by Lydia Mulvany
For Pete Zimmerman, a Minnesota farmer, the age of gene-edited foods has arrived. While he couldn’t be happier, the hi-tech soybeans he’s now harvesting are at the crux of a long-running debate about a frankenfood future.
Zimmerman is among farmers in three states now harvesting 16,000 acres of DNA-altered soybeans destined to be used in salad dressings, granola bars and fry oil, and sold to consumers early next year. It’s the first commercialized crop created with a technique some say could revolutionize agriculture, and others fear could carry as-yet unknown peril.
In March, the top U.S. regulator said no new rules or labeling are needed for gene-edited plants since foreign DNA isn’t being inserted, the way traditional genetically modified organisms, or GMOs, are made. Instead, enzymes that act like scissors are used to tweak a plant’s genetic operating system to stop it from producing bad stuff -- in this case, polyunsaturated fats -- or enhance good stuff that’s already there.
While that seems a win-win, “you don’t know what those mutations or rearrangements might do in a plant,” said Michael Hansen, a senior scientist at the Consumers Union. He wants the plants tested for safety before they’re marketed, and clearly labeled once they’re sold.
Tinkering with plant genes could lead to unplanned deletions or complex genetic rearrangements that cause “unintended consequences” within the food chain, he said.
The Trump administration, however, disagrees. In a March 28 statement, Agriculture Secretary Sonny Perdue said his department has no plans to regulate new plant varieties developed with gene editing, countering a European Union decision to designate the technique as producing GMO crops.
In his statement, Perdue called gene-editing an “innovative” technique that’s “indistinguishable from those developed through traditional breeding methods.”
The end result: Gene-edited plants can be developed and marketed in the U.S. much more quickly and at less cost than GMOs that blend DNA from different plant varieties, a highly regulated technique with mandated field trials that can take a decade or more to develop.
That’s allowed the Minnesota-based biotech firm Calyxt Inc. to get its soybeans into the market within five years from the time Dan Voytas, the company’s science chief and co-founder, altered the DNA in a single soybean cell in 2012 using an enzyme called TALEN he helped develop at the University of Minnesota.
After the harvest is done, the soybeans will be crushed for their oil, then sold to food companies. The goal: Consumers get less heart-threatening fats from a product that’s widely used in a variety of food products, locally grown and can be traced back to the county where it was produced, said Manoj Sahoo, Calyxt’s chief commercial officer.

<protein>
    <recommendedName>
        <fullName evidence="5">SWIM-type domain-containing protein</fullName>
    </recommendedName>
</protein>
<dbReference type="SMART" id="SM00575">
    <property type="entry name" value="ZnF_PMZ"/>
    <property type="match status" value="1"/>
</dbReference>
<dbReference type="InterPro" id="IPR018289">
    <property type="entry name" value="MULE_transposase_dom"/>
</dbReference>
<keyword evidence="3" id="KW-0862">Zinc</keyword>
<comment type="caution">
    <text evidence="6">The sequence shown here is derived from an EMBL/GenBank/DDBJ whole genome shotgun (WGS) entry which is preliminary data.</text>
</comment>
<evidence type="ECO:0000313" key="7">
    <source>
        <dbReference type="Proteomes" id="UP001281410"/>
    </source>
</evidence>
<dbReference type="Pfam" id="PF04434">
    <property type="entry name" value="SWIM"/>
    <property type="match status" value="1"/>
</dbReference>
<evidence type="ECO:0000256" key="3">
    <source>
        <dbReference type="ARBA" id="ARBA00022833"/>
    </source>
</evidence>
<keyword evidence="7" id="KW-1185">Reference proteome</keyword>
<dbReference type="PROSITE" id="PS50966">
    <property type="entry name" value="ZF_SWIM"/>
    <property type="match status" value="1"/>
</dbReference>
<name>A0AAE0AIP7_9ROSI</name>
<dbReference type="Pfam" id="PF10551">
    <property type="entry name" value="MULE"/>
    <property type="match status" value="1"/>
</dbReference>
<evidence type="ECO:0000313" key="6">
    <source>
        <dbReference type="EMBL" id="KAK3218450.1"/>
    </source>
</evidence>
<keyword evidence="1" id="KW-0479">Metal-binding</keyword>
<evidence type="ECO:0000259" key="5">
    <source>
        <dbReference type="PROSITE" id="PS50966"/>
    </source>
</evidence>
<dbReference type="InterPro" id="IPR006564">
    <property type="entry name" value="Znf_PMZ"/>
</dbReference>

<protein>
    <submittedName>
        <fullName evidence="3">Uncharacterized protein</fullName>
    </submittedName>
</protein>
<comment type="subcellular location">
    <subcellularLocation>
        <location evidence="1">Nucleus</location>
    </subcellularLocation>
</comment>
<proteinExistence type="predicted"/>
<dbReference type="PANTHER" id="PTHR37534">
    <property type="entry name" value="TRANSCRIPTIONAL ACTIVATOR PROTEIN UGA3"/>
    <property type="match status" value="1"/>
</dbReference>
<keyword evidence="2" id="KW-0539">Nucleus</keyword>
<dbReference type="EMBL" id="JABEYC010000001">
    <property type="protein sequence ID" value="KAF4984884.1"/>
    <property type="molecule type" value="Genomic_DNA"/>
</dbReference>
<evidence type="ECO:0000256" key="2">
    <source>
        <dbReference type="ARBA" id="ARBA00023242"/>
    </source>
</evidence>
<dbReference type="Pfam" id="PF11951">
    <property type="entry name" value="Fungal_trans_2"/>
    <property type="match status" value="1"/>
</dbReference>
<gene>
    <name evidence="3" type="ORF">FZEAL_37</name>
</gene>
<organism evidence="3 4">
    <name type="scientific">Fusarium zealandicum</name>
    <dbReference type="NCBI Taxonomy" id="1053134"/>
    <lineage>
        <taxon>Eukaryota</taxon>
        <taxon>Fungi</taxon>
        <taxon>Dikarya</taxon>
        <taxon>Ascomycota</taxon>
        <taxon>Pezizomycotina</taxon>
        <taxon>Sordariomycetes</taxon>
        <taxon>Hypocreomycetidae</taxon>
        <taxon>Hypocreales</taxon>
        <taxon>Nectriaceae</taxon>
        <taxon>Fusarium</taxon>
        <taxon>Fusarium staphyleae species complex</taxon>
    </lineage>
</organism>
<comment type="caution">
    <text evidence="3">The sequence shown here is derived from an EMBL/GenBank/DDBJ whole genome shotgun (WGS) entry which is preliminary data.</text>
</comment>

Gene-edited foods don’t need to be labeled, but Sahoo says food companies using the soybean oil will be able to make health claims on packaging like zero trans fats, and even non-GMO.
Calyxt is now in discussions with about 20 companies that are potential buyers, Sahood said, adding that the company expects to sell its first harvest on an as-needed basis to anywhere from two to five of those companies.
Zach Luttrell, a principal at industry consultant StraightRow LLC, sees gene-editing as a way for the industry to continue lowering costs. A product developed using the new technique could be brought to market within three years, costing about $10 million to $20 million, he said, comparing it with a GMO product that could cost $100 million over a decade.
“Agriculture has historically been dominated by a few huge players, but now much smaller companies will be able to pop up and develop these new crops,” Luttrell said. “In the future we will truly have designer crops.”
An Economic Decision
Zimmerman’s decision to plant a few hundred acres of the altered soybeans on his 3,000-acre was primarily economic, he said. Farmers growing the crops will gain anywhere from 40 to 90 cents a bushel over standard futures prices, said Charles Baron, co-founder of Farmer’s Business Network Inc. The company, whose member farms represent 26 million acres in the U.S. and Canada, helped Calyxt recruit growers and financed farmers purchasing the seeds.
However, there is some extra work involved, he said. The crop requires different pesticides and has to be stored separately. He also had to thoroughly clean out his harvesting equipment, semi-trucks and storage bins to ensure no contamination from existing crops.
Still, the 55-year-old farmer said he’s happy he made the effort. “They’ve been our best-looking beans all year, they really have,” Zimmerman said. If the pricing contract is similar next year, he’ll do it again, he said.
Calyxt isn’t alone in the field. Swiss-based Syngenta AG is looking to bring its first gene-edited products to the market early next decade, and is applying the technique to crops like tomatoes, rice and sunflowers. Arcadia Biosciences Inc., based in Davis, California, is another company actively using gene-editing to come up with consumer-friendly foods.
Even with the Calyxt harvest, it’s not even early innings for gene-editing, said John Dombrosky, chief executive officer of AgTech Accelerator, a North Carolina-based consortium of venture capital firms that invests in agriculture startups.
“We’re just driving to the ball park,” Dombrosky said in a telephone interview. Gene-editing “will be set free to do tremendous things across the ag continuum, and the promise is just gigantic. We’ll be able to fine-tune food for amazing health and nutrition benefits.”
--With assistance from Deena Shanker, Lucca de Paoli and Isis Almeida.
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